Why are the differences in employment so big?

Because Exxon Mobil is a company that requires more machines to do its drilling and other related jobs, whilst ENBPO needs more humans to do every things from planting, and harvesting to manufacturing. These manufacturing companies are low-skilled and labour intensive. This simply means they employ people with low education, and need more people than machinery to do the work.

Another manufacturing sector that employs many Papua New Guineans is the tuna canneries. The seven tuna canneries in PNG employ more than 10, 000 people.

The obsession of PNG politicians with minerals companies means there is more focus on the sector (mineral resource sector) that employ less people. The neglect of manufacturing companies means the sector (manufacturing) that present the highest employment opportunities in PNG is neglected.   Worse still, tax holidays given to mineral companies results in low revenues coming into the state coffers. The services sector such as tourism is also labour intensive, and provides more employment than the mineral sector.

Poor Business Environment

The second factor is the poor business environment in PNG. The World Bank used to produce an annual survey on the “ease of doing business” where it ranked 190 countries based on how easy it was to start and sustain small to medium enterprises or SMEs (was discontinued since 2020 after revelations that WB manipulated data for China to make it look good). The last report on PNG was published in 2020, and can be accessed on World Bank website. There are 11 indicators, and a country is ranked out of 190 – with number 1 being the best. By 2020, PNG ranked in the top 50s in only one indicator – getting credit – where it ranked 47 out of 190, whilst the worst was enforcing contract, where it ranked 173 out of 190. Overall, PNG ranked 120 out of 190. Any aspiring entrepreneur or SME owner will tell you how hard it is to meet the requirements of starting a business in PNG.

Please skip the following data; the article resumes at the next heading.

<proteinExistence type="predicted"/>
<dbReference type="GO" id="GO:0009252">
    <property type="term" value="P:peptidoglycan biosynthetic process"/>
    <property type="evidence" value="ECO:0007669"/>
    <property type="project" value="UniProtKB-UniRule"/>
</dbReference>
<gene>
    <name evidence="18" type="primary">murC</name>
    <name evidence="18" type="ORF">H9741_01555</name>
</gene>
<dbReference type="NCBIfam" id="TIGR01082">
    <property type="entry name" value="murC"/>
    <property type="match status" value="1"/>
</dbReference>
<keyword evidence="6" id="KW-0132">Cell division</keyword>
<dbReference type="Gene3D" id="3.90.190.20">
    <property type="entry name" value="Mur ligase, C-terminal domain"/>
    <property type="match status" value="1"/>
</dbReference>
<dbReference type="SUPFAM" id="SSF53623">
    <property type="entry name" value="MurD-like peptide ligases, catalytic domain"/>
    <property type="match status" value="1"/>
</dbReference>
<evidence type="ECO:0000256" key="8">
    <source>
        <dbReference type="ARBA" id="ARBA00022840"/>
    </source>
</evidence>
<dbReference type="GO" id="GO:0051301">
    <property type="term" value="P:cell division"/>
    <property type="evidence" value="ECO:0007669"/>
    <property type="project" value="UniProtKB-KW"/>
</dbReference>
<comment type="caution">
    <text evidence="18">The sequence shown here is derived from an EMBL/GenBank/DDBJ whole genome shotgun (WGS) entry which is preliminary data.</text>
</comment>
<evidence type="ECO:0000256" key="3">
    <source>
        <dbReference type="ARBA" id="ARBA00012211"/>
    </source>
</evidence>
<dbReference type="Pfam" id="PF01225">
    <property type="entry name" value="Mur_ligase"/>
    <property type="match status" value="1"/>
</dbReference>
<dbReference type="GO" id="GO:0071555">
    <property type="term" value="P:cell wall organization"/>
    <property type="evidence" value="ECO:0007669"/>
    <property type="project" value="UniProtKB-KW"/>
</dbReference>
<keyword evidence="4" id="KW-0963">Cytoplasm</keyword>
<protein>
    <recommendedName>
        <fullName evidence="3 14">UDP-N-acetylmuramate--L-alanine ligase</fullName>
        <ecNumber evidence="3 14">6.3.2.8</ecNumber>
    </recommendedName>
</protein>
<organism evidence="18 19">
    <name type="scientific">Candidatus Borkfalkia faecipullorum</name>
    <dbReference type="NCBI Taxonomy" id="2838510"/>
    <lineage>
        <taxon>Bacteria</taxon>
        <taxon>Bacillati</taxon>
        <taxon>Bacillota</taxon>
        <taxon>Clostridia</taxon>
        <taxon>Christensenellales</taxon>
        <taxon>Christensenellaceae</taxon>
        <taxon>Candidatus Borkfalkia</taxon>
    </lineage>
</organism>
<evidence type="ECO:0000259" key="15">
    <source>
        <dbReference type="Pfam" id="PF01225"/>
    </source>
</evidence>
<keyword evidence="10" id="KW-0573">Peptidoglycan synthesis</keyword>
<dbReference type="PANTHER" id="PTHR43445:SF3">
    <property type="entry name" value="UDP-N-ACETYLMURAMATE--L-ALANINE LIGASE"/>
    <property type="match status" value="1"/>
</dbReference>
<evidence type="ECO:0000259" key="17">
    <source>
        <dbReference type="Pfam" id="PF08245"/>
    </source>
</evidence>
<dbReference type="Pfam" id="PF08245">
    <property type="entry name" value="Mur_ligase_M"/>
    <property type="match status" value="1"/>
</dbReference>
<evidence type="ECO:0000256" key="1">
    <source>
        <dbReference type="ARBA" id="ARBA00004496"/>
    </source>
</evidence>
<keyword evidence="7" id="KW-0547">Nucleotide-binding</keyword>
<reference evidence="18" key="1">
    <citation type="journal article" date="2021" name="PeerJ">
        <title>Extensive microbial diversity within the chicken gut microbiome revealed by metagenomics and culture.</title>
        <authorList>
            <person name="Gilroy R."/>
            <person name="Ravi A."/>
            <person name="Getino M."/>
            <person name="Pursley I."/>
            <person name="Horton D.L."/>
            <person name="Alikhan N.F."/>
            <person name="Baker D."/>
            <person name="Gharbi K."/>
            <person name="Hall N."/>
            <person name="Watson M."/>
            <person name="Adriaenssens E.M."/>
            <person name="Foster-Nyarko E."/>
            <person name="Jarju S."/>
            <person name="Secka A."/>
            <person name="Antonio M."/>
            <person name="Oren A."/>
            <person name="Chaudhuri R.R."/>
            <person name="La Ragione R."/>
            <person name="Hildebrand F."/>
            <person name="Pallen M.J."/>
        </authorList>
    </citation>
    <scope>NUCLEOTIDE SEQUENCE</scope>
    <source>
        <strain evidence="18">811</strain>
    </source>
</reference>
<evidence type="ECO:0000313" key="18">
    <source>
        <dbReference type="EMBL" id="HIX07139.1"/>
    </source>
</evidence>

An important consideration for businesses that the Work Bank report did not sufficiently cover is the debilitating law and order problems in PNG. According to World Population Review, PNG ranks second in the world index of countries with the highest crime rate in 2023. Overall crime rate is calculated by dividing the total number of reported crimes of any kind by the total population, then multiplying the result by 100,000 (because crime rate is typically reported as X number of crimes per 100,000 people). Only Venezuela beats PNG in the number one position. With a crime rate like this, businesses, especially foreign companies, will not invest in PNG. No investment means no jobs.

Other constraints include poor government policies such as currency rationing. Case in point of such policies is the Puma-Bank of PNG-Air Niugini saga in early 2023. In the first week of January 2023, Air Niugini flights were grounded because Puma Company, which supplies the aviation fuel Jet A1, did not supply the fuel to Air Niugini. Puma’s argument was that it did not have enough foreign currency to import the A1 fuel. The Bank of PNG controls the amount of foreign currency (FX) given to companies. In this case, it placed limits FX Puma requested – or rationed foreign currency. FX rationing has been an ongoing problem in PNG. If businesses are affected, employment is affected. There are other factors such as the level and quality of literacy in the country that contributes to low investment in PNG.